The 23-year-old Mihara is ahead of American teen Isabeau Levito by just 0.17 points, while the Italian ice dancers lead British crowd favourites Fear/ Gibson.
In the 10th Grand Prix event of her career, Japan's Mihara Mai is on the cusp of winning her first.
The reigning and two-time Four Continents champion, 23, skated into first place on Saturday (12 November) in Sheffield at the MK John Wilson Trophy, the first-ever figure skating Grand Prix event to be held in Great Britain.
Mihara pumped her fists above her head upon finishing her "Merry Christmas" short program, earning a 72.23. She's a sliver ahead of American teenager Isabeau Levito, who earned a 72.06 for her short.
Anastasiia Gubanova sits third with a 66.82.
You Young, one of the pre-event favourites, doubled the second part of her planned triple-triple combination and fell to sixth (61.21). Fan favourite Ekaterina Kurakova is fourth at 63.46 while another American teen - Gabriella Izzo - sits fifth (62.92).
The British Grand Prix replaces the traditional Cup of China, which was moved this season due to ongoing pandemic restrictions there. It's the fourth of six stops on the Grand Prix Series, with skaters looking to book a place at the coveted Grand Prix Final next month in Turin, Italy.
Earlier in the ice dance rhythm dance, Italians Charlene Guignard and Marco Fabbri carried the momentum from their first-ever Grand Prix gold last week at Grand Prix de France by skating into the lead. Their 86.30 is just about a point ahead of home favourites Lilah Fear and Lewis Gibson, who registered a 85.37.
Saturday night is set to feature the conclusion of the pairs and men's events, with reigning world champions Alexa Knierim and Brandon Frazier leading after the short, while Canada's Roman Sadovsky is ahead in the men's and in search of his first-ever Grand Prix title, as well.
Can Mihara win a first Grand Prix gold at the 10th time of asking? Or will the 15-year-old Levito level up in just her second senior Grand Prix appearance?
Both were impressive on Saturday, with Mihara earning the lead thanks to superior Program Component (artistry) scores (34.15 to 33.99). Both women executed a triple flip, double Axel and triple Lutz-triple toe-loop combination, their technical marks nearly identical.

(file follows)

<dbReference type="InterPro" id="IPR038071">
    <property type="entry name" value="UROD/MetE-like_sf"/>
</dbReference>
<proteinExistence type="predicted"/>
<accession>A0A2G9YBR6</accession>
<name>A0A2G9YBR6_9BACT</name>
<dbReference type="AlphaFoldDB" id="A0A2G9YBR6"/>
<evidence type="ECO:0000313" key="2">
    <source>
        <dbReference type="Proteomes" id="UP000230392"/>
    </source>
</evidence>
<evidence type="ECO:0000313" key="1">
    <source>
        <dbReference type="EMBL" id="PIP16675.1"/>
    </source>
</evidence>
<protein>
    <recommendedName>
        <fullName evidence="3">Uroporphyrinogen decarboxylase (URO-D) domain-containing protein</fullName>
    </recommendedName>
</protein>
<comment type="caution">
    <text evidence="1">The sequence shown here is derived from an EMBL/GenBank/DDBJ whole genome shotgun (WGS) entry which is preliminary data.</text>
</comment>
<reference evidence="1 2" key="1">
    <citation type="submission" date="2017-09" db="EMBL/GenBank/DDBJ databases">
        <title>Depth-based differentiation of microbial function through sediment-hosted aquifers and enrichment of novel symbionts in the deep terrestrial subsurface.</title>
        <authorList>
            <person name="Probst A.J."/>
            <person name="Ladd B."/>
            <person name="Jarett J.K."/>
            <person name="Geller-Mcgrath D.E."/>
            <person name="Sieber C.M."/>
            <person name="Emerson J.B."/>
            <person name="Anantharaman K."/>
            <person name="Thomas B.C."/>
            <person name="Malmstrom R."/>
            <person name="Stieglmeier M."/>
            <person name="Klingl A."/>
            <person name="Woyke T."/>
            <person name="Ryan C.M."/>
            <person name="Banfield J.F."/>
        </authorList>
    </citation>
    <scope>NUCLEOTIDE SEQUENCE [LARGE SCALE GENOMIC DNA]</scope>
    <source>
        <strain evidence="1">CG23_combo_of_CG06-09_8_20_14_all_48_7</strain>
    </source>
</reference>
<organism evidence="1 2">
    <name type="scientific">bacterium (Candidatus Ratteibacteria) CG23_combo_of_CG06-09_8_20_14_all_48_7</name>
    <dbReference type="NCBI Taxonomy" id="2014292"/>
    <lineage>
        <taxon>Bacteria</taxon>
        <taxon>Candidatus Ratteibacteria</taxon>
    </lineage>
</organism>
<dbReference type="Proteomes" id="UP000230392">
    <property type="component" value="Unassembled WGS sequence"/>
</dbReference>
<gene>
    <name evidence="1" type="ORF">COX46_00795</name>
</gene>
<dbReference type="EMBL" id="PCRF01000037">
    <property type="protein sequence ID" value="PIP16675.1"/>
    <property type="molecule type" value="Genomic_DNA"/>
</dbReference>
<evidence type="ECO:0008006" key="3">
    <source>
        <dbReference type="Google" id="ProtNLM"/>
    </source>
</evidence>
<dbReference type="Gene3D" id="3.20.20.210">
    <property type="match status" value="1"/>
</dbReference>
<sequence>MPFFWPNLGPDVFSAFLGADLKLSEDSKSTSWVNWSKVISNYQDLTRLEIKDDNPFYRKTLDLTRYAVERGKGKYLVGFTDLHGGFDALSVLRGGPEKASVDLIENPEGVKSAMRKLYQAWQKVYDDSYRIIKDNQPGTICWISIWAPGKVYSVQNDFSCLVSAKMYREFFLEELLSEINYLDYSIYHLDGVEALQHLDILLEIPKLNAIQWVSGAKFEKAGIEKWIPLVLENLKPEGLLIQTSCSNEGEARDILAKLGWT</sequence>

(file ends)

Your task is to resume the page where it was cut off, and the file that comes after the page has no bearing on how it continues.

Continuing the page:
Levito, too, broke into a big smile following the completion of her program. The reigning world junior champion won silver at Skate America last month, while this marks Mihara's season debut.
Levito should secure herself a spot in the Grand Prix Final with a top two finish here.
Gubanova of Georgia was impressive in her performance, as well, the 19-year-old having finished sixth at the World Championships last season. She opted for a triple flip-triple toe to open her Fabrizio Paterlini medley.
You, the Youth Olympic Games Lausanne 2020 champion, was hindered not only by a doubled jump on the back-end of her combination but also an under-rotated triple Lutz and an unclear edge on her flip.
Two-time U.S. champion Bradie Tennell made her comeback to competitive skating after 20 months away due to a foot injury. She fell twice in her program and finished in 10th with a 56.50, but said being back on the ice was a win itself.
"There was a lack of confidence - the nerves of being back," said Tennell, who had skate blade issues prior to competing. "Everyone has to start somewhere and I've spent much of the last 18 months thinking I wouldn't be back. So I'm just grateful I was able to go out there and skate."
Not even a myriad of travel challenges could stop Guignard/Fabbri from performing their best on Saturday, the duo detailing a car journey gone wrong after they took the lead in the rhythm dance - arriving in Birmingham instead of Sheffield.
But they looked collected in their rhythm, which includes a Grace Jones medley, earning Level 4s for their twizzle sequence and positive GOEs (Grades of Execution) across their technical elements.
"We stepped on the ice and performed... just how we do in practices, that was the mental approach," said Fabbri, who said the team didn't make any program changes between their Grand Prix win last week and now.
Fear and Gibson received the loudest roar of the afternoon, the home crowd buoying them to a score just shy of their career best (85.80).
"The crowd was amazing," Fear said after.
Both the women's free and ice dance free dance will take place on Sunday afternoon (13 November).
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